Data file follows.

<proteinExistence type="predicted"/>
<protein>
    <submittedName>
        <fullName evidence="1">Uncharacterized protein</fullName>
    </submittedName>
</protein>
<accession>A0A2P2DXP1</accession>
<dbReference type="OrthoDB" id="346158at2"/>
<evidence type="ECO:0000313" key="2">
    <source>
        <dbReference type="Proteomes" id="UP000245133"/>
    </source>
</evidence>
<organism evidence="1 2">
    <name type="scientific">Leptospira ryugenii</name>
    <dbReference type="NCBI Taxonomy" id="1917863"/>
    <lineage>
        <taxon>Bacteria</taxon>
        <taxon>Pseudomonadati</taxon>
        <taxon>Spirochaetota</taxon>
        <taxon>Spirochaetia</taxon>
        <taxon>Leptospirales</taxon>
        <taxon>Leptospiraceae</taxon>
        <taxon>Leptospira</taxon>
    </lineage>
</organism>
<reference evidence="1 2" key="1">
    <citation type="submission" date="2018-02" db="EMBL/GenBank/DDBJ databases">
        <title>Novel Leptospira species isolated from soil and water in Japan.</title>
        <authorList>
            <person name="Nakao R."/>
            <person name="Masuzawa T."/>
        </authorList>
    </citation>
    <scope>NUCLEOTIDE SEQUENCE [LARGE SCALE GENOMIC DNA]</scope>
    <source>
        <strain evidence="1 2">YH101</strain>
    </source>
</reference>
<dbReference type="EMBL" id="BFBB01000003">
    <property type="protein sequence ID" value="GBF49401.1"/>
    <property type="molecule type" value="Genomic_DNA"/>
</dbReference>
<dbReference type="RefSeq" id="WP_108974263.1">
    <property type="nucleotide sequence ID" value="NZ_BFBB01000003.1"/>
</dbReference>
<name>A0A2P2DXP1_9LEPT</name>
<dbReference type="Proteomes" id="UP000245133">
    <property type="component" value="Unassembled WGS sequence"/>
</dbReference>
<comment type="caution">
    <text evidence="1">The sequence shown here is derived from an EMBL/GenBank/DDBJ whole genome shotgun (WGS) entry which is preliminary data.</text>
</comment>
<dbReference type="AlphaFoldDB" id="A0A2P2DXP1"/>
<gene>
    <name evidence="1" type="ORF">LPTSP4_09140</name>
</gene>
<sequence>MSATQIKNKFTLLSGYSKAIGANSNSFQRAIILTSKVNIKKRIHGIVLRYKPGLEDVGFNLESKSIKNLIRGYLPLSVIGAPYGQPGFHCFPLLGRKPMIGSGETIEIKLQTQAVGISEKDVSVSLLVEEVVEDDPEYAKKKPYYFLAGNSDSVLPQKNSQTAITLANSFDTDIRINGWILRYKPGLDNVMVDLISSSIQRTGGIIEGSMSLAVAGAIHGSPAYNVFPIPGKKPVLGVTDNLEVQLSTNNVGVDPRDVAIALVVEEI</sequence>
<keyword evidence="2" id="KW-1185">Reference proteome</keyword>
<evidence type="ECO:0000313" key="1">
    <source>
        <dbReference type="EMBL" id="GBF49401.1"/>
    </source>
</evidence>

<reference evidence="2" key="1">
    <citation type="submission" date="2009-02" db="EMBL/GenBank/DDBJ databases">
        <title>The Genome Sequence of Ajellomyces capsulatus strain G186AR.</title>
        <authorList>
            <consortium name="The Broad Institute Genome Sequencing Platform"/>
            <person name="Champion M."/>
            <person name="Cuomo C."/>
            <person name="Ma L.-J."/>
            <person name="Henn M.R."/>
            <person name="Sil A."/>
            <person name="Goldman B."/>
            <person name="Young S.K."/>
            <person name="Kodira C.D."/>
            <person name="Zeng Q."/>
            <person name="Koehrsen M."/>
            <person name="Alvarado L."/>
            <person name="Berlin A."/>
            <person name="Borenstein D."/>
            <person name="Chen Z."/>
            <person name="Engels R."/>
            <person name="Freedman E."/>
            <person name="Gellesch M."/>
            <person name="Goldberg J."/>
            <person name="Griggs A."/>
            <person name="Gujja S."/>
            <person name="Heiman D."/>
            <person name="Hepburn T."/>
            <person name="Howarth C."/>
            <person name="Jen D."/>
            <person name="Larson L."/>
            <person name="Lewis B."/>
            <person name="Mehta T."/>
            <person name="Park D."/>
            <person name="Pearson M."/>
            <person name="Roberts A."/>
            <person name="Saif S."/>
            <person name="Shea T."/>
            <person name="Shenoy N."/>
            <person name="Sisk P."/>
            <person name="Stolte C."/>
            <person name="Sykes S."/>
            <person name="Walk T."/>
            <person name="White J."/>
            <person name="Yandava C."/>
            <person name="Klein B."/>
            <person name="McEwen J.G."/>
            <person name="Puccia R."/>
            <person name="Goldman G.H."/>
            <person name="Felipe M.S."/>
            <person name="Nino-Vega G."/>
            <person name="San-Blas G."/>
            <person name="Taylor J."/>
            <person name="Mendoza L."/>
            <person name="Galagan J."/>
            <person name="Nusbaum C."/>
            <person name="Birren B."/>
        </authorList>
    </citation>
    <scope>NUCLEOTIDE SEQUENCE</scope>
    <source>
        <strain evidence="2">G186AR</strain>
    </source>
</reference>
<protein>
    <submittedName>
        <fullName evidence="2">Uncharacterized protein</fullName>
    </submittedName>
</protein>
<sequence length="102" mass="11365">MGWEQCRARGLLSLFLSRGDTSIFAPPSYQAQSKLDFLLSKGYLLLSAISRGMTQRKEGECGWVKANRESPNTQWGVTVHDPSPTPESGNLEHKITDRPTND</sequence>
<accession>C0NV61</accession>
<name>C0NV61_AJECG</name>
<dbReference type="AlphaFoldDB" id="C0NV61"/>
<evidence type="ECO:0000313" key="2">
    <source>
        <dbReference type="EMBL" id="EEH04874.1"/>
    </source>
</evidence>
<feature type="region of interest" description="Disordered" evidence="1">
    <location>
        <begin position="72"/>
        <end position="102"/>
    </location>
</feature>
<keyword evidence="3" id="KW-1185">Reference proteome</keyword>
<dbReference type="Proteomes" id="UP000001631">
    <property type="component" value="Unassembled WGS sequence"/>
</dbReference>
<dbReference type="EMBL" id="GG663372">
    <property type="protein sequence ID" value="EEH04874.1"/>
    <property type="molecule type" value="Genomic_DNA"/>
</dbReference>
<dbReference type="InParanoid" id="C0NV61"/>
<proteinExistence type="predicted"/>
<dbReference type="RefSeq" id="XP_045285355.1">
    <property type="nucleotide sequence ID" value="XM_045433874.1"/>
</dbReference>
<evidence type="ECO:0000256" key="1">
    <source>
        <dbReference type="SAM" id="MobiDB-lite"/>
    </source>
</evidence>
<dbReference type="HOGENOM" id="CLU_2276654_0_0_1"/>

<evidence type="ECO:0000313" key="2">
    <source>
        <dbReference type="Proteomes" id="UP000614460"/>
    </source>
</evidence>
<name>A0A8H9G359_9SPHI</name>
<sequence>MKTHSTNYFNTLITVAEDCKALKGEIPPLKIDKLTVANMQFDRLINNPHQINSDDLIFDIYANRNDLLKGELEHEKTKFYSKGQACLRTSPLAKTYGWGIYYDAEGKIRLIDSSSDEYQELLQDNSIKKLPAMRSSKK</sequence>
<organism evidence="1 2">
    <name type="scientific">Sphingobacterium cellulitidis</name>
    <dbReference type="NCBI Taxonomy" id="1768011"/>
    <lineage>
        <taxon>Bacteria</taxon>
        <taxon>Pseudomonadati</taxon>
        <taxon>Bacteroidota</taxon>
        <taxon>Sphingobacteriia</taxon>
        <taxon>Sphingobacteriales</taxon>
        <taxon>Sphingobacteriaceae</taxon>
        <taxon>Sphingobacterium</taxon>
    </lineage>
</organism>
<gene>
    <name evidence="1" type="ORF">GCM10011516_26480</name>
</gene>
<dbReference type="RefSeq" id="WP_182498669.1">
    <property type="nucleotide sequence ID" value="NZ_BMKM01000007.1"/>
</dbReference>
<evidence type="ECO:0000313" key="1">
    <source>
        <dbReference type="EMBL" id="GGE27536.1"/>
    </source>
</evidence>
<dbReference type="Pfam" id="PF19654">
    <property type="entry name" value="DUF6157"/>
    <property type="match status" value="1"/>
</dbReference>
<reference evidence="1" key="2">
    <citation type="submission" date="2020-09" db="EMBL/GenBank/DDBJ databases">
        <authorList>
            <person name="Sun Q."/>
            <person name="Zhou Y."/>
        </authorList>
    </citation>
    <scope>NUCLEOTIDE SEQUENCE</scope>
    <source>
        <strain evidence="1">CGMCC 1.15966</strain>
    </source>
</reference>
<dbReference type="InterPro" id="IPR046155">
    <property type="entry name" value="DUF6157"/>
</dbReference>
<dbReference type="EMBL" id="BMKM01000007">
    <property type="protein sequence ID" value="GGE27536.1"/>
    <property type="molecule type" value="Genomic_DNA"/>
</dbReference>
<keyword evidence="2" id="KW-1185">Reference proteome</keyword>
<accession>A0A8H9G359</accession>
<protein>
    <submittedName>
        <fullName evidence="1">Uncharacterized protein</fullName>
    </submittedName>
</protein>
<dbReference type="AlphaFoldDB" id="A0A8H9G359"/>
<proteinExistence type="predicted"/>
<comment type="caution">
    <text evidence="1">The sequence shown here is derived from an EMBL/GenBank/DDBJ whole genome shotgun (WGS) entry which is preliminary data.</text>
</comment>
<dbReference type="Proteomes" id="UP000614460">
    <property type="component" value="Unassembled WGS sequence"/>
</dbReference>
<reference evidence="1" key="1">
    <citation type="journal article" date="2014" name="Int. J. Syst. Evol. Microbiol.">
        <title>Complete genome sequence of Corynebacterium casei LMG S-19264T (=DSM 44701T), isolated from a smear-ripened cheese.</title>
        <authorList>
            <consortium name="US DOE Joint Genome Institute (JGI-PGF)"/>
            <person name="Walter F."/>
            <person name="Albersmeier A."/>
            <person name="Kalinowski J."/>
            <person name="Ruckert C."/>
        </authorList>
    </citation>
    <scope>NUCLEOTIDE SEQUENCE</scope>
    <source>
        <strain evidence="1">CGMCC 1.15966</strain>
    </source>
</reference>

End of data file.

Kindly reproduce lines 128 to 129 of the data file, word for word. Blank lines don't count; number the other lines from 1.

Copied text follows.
<protein>
    <submittedName>